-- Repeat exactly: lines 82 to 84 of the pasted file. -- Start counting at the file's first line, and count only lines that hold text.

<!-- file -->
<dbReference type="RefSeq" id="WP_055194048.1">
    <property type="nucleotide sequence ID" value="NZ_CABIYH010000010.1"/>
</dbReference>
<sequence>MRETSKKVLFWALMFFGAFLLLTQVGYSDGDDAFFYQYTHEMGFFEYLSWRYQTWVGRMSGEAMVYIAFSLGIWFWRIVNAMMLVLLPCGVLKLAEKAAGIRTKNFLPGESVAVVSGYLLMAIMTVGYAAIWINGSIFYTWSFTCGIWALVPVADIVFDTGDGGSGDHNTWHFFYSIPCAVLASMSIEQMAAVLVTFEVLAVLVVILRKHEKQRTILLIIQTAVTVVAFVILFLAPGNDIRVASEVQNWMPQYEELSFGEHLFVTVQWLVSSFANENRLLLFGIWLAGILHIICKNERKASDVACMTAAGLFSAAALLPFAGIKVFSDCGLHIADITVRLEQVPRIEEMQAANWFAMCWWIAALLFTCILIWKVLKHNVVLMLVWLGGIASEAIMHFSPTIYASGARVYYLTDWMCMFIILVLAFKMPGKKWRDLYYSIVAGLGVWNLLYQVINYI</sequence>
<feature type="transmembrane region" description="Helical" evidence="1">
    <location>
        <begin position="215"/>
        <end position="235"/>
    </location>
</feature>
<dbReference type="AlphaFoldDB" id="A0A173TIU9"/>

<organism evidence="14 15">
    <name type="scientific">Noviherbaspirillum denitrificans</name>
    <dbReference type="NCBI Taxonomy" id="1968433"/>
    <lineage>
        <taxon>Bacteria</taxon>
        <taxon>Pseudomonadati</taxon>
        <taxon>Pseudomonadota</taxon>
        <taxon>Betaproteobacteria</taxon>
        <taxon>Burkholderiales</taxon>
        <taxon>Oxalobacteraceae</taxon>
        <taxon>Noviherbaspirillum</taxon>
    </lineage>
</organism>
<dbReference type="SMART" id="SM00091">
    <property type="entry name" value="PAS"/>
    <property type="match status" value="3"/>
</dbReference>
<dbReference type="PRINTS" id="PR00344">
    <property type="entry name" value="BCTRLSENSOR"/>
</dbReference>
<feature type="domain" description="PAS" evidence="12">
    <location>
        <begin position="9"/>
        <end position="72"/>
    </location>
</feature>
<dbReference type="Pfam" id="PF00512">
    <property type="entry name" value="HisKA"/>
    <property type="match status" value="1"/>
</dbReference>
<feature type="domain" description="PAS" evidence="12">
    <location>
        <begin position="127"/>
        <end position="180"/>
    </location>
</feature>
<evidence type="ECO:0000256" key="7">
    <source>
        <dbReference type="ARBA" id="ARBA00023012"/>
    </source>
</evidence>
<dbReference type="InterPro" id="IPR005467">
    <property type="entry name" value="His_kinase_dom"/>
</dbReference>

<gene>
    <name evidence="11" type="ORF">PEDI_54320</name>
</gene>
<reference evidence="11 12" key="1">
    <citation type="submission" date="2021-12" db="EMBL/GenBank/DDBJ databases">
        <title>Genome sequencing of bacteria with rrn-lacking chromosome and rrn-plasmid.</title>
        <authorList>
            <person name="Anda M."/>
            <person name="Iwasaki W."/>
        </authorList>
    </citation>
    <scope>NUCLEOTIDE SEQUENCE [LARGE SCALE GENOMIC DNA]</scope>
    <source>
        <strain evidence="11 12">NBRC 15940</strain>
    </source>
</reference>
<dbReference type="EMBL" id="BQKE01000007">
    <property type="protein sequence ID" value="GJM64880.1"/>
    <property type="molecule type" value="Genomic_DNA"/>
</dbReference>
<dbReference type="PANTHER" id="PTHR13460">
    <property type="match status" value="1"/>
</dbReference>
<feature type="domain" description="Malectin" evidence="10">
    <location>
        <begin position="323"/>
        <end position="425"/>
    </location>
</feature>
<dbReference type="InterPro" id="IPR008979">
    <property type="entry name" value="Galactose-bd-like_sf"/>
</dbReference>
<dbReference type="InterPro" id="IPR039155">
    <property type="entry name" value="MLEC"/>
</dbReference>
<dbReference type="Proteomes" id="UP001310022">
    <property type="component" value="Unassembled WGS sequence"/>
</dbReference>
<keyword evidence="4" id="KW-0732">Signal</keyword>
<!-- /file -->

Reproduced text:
        <end position="425"/>
    </location>
</feature>